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Facebooking the Music

During the recession some administrators lost their jobs because of tight budgets.  But when the economy is not an issue, what else can jeopardize an administrator’s position?

Facebook_icon  Well, you could brag on your Facebook page about how easy your job is like one new Connecticut school superintendent did.  David Telesca of the Windsor Locks district posted on July first that he slept in and then spent some time on the Internet.  “If every day is like this, “ he said, “it’ll be the best job ever.”  His post also included that he had counseled a veteran administrator to retire, ending that information with a smiley face.  His board placed him on administrative leave.  Telesca thinks they’re overreacting.

This $150,000 a year job may not only be the best he’ll have, but the shortest.

Well, lack of judgment is certainly one of the main factors that can jeopardize an administrator’s job.  But it turns out that except for flagrant examples like Telesca’s, it’s not the most frequent reason administrators’ contracts are not renewed according to a study by Stephen Davis.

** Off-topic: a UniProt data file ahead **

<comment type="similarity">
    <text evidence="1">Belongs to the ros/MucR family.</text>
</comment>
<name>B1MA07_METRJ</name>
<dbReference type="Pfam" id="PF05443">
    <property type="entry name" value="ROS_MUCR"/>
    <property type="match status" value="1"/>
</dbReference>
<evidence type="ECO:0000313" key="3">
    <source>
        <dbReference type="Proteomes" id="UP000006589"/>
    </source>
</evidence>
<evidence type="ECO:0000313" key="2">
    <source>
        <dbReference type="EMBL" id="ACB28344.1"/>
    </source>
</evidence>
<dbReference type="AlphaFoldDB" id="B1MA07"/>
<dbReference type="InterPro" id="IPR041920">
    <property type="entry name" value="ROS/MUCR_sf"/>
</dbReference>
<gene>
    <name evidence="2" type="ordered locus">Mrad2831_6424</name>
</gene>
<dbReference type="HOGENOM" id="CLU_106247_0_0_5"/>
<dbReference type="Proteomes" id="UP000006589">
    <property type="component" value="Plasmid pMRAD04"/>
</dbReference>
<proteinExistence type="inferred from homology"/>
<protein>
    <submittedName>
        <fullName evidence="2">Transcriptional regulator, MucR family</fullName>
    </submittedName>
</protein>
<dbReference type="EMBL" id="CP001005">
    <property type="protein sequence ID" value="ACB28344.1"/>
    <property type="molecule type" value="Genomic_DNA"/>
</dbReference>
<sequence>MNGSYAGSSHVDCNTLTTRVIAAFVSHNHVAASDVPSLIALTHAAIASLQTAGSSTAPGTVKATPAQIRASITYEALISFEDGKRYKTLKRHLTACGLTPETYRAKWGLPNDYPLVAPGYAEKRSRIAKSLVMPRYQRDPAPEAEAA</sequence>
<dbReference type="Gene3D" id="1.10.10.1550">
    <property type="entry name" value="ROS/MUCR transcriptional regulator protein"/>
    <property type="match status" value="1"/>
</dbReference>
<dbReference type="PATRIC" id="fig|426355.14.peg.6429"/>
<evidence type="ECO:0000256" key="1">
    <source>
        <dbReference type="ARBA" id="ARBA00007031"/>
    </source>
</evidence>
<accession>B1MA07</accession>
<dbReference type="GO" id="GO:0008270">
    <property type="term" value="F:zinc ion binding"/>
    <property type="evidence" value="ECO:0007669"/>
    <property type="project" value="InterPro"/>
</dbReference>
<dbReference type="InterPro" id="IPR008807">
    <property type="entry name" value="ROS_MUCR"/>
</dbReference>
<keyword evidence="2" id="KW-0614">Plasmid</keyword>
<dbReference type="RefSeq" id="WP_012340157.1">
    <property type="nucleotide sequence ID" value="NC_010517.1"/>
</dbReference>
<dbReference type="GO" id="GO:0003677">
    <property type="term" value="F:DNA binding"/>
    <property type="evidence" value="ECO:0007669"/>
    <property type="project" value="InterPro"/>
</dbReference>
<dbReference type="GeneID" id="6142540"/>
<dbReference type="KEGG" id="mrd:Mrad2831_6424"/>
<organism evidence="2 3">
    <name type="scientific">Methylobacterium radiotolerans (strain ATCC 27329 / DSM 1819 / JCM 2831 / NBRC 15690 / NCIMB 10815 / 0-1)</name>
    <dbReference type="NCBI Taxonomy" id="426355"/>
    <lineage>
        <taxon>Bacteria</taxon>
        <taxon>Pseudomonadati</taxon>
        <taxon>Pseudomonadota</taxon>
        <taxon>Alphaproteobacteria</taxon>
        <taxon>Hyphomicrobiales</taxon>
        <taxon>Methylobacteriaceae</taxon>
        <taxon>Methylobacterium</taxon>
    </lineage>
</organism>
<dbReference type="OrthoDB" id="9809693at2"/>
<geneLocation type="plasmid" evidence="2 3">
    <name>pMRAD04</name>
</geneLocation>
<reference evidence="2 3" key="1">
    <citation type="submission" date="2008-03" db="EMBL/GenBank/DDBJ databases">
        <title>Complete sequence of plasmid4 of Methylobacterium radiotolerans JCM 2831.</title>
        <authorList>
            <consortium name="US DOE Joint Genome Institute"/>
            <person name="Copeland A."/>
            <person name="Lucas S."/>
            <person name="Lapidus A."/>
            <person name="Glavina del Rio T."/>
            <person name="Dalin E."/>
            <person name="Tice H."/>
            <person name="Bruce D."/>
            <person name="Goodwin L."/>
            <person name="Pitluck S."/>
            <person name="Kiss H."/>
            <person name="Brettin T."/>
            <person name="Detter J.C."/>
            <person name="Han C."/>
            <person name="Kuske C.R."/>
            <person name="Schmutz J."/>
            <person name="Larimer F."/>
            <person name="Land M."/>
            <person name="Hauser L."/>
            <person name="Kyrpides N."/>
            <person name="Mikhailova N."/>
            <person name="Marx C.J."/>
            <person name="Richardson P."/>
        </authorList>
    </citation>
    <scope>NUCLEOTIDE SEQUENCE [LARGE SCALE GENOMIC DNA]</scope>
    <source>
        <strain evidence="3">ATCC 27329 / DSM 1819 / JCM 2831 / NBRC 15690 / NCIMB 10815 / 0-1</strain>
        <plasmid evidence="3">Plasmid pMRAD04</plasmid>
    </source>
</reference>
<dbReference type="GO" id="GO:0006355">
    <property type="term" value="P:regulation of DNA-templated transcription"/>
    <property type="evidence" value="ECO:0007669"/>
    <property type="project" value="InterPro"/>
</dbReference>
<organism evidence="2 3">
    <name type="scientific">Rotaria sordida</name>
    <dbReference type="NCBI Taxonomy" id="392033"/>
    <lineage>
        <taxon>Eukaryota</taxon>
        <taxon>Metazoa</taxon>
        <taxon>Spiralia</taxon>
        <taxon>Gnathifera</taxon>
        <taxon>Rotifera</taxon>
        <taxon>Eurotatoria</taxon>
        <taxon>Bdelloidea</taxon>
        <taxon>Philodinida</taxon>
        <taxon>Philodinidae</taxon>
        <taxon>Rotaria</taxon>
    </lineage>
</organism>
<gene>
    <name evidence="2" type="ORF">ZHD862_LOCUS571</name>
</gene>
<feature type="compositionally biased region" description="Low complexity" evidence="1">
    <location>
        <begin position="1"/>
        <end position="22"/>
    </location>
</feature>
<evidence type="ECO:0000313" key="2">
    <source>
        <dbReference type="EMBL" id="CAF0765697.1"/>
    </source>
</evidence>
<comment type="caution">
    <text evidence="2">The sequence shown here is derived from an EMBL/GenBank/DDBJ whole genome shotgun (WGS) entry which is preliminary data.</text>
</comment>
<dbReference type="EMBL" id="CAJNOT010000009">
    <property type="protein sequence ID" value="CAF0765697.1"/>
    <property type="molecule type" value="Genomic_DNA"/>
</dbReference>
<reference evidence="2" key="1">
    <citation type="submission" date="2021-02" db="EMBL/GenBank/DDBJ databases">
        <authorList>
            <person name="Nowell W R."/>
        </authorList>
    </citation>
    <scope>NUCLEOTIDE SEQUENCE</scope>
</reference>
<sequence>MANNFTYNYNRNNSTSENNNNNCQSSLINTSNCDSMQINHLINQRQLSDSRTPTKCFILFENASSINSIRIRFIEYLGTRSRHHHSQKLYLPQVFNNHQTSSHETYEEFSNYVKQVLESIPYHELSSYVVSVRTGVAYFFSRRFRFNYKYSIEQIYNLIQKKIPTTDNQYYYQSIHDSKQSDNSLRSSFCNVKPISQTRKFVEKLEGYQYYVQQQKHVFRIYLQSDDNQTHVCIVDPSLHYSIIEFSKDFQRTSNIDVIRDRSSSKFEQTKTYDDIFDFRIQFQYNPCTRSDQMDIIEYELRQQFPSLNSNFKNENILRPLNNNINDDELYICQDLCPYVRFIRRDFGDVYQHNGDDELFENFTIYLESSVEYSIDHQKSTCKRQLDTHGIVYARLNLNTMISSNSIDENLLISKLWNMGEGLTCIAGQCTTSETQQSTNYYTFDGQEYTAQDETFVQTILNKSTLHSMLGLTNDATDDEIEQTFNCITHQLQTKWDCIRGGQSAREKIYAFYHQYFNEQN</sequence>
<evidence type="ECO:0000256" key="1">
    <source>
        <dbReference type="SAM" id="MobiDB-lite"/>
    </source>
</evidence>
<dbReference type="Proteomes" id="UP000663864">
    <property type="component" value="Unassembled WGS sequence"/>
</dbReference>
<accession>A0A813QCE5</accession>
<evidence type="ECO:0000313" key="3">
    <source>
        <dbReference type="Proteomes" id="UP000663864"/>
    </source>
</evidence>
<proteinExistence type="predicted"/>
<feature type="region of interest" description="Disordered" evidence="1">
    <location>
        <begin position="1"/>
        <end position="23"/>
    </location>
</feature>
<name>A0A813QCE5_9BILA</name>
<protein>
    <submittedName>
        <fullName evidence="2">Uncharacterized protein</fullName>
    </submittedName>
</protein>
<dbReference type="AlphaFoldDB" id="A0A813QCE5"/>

Davis surveyed nearly 100 California school superintendents to determine why some principals lost their jobs.  It turns out that interpersonal relationships outweighed everything else.  Inability to get along with others was a bigger problem in superintendents’ eyes than low student achievement, resistance to change, or failure to maintain a safe environment.

I’m not sure how I feel about those survey results.  No one wants to work with a jerk (see Robert Sutton’s book, The No ****** Rule).  On the other hand, sometimes as a leader you have to do things that will not engender affection and appreciation from your staff.

A wise labor relations specialist told me early in my career, “If you have to choose between popularity and respect, choose respect.”  You don’t have to be liked, but you can’t afford to be disliked.  Oh, yeah -- and don’t talk about your day on Facebook.


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Disclaimer: The opinions expressed in Practical Leadership are strictly those of the author and do not reflect the opinions or endorsement of Scholastic, Inc.